With its exposed brick, high ceilings, stripped-back floors and minimalist aesthetic, the archetypal trendy Manhattan apartment is often a warehouse conversion.
The trend for converting warehouses into dwellings has long since crossed the pond with developers seeing the pound signs in London’s rich industrial heritage.
The warehouse conversions we see in the capital today originated in a unique area in the heart of Manhattan: the Meat Packing District of New York.
With a history stretching back to the 1800s the district was primarily a residential area until 1884 – at the height of an economic boom – when it became a market district. Unlike in most neighbourhoods, where residential buildings were torn down, many industrial buildings were converted into commercial warehouses.
However, by the 1980s the industry was dead, leaving an abundance of abandoned warehouses.
Lacking any security they quickly became crime hotspots. But developers belatedly recognised the potential in New York’s industrial heritage, with exciting possibilities for businesses and housing in prime locations.
As cities become increasingly squeezed for space, people are getting bolder with the types of spaces they are willing to renovate. And many disused commercial buildings are in prime locations where the idea of new builds won’t always be entertained.
The urban revitalisation of recent years has been driven by the housing shortage and decline of manufacturing in advanced economies. For London in particular, the popularity of warehouse conversions has been on the rise, predominantly in the vast textile factories, granaries and breweries of East London.
“We have seen a growing demand from developers,” said Richard Sayer, senior commercial property consultant at KFH, “and this will increase as time goes by. Though there are conversion costs, there is still a considerable difference in values and you are almost doubling your money.”
Fuelled by changing interior design trends the more spacious open-plan living style has become desirable to modern buyers.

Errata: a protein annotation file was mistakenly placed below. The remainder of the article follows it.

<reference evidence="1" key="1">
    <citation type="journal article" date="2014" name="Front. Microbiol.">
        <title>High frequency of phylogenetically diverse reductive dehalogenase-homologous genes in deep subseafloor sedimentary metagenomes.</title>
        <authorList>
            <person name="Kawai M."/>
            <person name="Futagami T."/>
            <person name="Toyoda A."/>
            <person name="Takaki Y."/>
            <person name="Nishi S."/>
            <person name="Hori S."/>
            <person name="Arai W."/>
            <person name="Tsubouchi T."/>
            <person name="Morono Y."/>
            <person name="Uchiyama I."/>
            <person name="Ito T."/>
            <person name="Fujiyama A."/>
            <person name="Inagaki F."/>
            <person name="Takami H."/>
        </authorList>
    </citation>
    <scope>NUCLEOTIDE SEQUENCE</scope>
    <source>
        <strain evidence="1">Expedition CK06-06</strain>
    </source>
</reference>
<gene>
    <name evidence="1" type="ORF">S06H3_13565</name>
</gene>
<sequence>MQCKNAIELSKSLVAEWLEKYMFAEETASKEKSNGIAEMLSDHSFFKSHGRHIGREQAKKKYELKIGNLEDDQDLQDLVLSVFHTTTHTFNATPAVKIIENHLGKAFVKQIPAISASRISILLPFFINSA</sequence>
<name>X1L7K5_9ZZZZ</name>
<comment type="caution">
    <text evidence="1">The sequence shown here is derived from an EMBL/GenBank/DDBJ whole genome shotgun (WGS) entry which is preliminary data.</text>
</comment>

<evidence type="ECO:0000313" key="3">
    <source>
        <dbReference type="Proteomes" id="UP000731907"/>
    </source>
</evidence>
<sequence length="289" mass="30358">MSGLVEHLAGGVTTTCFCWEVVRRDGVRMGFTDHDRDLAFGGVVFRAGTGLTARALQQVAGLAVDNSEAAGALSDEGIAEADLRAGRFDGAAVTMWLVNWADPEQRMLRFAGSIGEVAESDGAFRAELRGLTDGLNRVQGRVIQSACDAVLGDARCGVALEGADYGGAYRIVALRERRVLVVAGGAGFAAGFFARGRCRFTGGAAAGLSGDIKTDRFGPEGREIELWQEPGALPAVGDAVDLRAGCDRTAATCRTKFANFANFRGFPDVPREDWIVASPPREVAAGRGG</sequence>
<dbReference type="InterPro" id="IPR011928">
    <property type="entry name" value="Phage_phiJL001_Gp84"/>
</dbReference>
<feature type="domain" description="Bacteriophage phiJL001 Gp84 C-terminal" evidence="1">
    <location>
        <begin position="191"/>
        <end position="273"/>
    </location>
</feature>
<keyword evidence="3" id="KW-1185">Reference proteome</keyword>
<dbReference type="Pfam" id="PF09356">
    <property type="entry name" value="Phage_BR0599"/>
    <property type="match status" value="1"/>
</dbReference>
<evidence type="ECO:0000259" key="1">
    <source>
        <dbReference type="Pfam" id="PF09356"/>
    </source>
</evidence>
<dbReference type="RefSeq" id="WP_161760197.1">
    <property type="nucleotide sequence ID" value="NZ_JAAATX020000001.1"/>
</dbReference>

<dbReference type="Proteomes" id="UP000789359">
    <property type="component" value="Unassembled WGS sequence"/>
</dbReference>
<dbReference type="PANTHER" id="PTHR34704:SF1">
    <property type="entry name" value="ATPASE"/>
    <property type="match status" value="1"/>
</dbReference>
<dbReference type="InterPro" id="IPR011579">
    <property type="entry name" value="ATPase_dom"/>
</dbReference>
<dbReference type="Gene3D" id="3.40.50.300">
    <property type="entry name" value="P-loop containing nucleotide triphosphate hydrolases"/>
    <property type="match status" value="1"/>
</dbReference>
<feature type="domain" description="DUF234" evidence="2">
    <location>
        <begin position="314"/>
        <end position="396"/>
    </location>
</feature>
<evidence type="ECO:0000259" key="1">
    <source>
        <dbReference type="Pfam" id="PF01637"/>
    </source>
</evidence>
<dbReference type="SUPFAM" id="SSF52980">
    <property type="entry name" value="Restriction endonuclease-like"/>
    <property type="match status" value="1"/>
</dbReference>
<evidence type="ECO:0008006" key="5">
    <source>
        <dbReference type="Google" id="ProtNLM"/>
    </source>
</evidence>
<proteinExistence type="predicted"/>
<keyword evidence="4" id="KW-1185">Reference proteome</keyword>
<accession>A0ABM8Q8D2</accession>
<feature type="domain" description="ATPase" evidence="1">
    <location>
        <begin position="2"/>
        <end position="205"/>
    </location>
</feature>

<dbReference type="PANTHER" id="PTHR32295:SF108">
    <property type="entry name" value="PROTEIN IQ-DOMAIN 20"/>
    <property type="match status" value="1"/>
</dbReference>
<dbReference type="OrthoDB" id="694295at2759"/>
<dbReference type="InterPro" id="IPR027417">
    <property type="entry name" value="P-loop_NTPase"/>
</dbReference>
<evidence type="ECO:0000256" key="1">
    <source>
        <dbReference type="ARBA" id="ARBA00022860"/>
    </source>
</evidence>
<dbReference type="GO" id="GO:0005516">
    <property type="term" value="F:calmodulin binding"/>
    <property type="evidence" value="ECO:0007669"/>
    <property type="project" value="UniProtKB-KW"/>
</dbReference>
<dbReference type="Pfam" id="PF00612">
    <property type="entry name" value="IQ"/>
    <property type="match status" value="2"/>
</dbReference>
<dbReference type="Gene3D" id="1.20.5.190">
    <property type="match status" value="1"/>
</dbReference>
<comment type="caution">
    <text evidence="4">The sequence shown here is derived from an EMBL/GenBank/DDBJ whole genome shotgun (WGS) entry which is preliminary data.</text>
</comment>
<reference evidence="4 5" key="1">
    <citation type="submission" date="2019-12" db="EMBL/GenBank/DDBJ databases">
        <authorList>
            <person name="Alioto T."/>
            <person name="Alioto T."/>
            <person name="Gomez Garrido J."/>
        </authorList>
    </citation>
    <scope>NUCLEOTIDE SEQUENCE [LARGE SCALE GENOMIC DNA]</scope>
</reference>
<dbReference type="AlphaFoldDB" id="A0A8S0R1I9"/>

More and more buyers are opting for the industrial chic look, combining historic charm with contemporary style.
Lochie Rankin of estate agents Lichfields says “generally, a lot of the loft-style conversions you see now are actually office-residential schemes, of which there has been a glut over the past few years. The way offices are set up, they have very good ceiling heights once the suspended ceilings are removed, which creates a really voluminous feel,” he told City AM.
“This type of building is becoming more and more popular over here,” says James Barton, an associate with Knight Frank. “The quirkier spaces and stories behind these buildings are appealing to a certain buyer.”
Things to consider
Consent and planning
You will need to get detailed planning permission before you can start work. Many older buildings are listed so you might need listed building consent.
If the building is in a conservation area there will also be certain restrictions in place that prohibit alterations. This could be problematic as commercial buildings often lack the plumbing or conventional windows, walls and doors you would need in a residential dwelling.
As a general rule, planners do not like substantial changes to the outside of buildings – for example, you may be prevented from adding windows/doors or making alterations to cladding. In the most extreme cases there will be restrictions on permanent alterations inside the property to allow it to be changed back to its original use.
Make sure you have the building surveyed before you make a purchase. From this survey you can gauge how much money needs spending on the property and how much work will be involved, pre-empting any problems that may occur.
Watch out for
You should also be wary of issues such as lead paint, asbestos and faulty foundations as decontamination and reconstruction can be costly procedures.
Converting a commercial property may seem like the budding property developer’s dream, but it certainly requires a great deal of imagination, time and, most importantly, a flexible budget. Nevertheless, given the shortage of housing in cities across the UK, it’s anticipated that demand for warehouse conversions will only continue to grow – so why not jump on the bandwagon now?